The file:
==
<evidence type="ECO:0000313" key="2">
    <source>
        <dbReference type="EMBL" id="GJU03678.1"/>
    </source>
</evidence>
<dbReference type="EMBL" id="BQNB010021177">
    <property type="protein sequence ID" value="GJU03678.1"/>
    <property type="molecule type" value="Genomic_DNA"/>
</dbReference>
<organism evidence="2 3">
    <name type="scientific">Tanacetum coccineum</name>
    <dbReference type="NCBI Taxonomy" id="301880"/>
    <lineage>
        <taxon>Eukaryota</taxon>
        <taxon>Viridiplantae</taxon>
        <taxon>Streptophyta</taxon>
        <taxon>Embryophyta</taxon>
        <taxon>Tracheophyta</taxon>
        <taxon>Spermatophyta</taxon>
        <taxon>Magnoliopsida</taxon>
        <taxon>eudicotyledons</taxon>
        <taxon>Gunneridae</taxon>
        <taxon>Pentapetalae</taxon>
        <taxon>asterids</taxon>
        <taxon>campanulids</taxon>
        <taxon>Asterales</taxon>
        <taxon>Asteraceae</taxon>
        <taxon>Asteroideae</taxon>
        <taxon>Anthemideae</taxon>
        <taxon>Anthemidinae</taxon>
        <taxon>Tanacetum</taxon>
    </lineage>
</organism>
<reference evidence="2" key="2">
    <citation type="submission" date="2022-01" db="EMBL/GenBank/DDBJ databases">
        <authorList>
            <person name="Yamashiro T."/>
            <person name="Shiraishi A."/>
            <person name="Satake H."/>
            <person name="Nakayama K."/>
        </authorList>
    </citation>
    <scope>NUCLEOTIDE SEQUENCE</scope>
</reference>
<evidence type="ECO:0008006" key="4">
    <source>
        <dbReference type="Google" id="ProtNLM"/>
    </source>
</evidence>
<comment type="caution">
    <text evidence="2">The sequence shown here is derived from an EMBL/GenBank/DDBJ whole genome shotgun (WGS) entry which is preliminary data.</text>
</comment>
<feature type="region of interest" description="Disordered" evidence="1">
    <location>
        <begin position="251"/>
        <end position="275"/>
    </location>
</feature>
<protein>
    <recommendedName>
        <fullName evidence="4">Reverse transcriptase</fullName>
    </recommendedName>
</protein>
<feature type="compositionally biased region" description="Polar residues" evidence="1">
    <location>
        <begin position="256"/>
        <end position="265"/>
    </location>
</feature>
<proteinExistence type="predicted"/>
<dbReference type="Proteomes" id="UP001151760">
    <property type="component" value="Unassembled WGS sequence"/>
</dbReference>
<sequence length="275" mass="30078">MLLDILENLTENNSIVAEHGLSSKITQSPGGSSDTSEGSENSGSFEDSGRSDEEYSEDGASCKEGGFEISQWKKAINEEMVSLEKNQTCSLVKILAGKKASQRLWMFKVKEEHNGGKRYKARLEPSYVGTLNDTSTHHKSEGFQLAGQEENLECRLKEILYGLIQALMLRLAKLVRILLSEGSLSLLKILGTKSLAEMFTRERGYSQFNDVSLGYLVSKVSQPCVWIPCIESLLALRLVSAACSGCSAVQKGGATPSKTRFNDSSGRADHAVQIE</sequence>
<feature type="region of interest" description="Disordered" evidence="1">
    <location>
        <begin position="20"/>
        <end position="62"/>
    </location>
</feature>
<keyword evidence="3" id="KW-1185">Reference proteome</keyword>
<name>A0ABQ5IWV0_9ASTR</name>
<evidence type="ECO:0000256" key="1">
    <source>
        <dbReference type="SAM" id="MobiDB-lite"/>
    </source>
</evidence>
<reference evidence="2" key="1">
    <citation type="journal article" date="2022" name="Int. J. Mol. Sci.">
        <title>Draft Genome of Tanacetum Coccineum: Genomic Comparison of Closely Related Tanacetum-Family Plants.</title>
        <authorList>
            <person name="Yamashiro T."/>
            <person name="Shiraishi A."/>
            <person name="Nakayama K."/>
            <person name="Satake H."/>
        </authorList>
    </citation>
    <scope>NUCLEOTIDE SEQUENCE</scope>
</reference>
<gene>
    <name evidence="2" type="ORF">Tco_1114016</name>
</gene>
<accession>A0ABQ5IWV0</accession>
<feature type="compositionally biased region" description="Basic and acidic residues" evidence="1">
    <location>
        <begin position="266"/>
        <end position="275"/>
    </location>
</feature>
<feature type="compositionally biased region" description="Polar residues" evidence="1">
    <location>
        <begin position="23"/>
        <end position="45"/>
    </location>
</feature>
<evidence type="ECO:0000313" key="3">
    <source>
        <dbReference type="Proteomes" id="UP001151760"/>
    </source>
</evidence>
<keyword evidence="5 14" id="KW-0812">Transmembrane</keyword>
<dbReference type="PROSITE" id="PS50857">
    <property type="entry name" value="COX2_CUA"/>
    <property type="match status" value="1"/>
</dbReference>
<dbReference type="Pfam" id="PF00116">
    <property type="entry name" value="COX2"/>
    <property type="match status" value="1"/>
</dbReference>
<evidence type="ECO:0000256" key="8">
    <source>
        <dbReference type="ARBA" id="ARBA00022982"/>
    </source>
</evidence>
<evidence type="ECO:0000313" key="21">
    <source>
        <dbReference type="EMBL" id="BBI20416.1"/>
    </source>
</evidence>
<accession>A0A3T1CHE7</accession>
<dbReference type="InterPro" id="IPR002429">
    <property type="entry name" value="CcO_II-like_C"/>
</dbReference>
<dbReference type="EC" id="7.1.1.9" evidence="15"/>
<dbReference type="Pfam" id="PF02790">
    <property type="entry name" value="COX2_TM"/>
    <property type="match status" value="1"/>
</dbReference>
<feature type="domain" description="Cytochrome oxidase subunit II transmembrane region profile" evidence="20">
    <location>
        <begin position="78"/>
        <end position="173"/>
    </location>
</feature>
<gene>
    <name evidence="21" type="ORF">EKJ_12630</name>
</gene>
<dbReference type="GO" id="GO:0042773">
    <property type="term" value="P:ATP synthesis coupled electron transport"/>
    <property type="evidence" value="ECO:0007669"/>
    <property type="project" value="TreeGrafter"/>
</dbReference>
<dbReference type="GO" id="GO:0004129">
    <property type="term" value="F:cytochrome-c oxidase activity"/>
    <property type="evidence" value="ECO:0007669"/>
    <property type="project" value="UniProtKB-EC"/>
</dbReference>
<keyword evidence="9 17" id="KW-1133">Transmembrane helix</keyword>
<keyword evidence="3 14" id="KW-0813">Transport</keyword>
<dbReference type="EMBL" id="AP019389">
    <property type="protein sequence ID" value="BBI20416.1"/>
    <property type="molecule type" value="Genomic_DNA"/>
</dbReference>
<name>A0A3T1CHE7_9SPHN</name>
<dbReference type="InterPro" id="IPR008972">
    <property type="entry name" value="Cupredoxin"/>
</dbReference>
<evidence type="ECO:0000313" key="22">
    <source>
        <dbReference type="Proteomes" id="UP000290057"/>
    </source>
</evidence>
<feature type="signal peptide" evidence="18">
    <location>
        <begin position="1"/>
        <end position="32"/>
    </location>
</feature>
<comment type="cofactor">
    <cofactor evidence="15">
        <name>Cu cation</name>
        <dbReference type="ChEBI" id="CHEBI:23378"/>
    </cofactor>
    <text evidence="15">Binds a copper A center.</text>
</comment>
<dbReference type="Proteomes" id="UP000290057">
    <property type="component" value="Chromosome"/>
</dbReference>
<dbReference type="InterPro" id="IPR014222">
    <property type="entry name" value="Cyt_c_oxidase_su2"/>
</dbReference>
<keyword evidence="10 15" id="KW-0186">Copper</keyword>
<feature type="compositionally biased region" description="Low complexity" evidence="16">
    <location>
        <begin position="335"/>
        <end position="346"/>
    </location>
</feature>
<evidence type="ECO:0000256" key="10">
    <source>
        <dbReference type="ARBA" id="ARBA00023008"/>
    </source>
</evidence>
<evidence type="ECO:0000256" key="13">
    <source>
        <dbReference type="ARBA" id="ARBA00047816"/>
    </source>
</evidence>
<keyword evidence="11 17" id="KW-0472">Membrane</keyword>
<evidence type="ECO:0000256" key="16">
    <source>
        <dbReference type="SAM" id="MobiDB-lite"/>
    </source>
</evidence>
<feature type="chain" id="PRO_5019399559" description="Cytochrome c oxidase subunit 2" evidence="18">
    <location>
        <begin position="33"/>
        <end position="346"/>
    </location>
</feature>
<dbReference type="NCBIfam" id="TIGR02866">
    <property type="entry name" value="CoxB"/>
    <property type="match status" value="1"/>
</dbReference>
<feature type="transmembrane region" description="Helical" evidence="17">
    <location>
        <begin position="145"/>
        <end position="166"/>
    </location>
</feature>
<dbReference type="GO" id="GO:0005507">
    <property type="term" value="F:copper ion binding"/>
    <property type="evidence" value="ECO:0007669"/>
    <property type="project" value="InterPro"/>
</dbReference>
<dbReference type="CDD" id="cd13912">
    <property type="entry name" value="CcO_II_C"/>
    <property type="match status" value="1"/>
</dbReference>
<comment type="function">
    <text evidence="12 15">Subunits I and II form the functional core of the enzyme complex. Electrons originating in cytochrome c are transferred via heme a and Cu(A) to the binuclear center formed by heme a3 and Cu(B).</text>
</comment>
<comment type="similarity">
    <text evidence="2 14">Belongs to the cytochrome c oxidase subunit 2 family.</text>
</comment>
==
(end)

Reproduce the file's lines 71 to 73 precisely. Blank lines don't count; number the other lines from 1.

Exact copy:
<dbReference type="Proteomes" id="UP001151760">
    <property type="component" value="Unassembled WGS sequence"/>
</dbReference>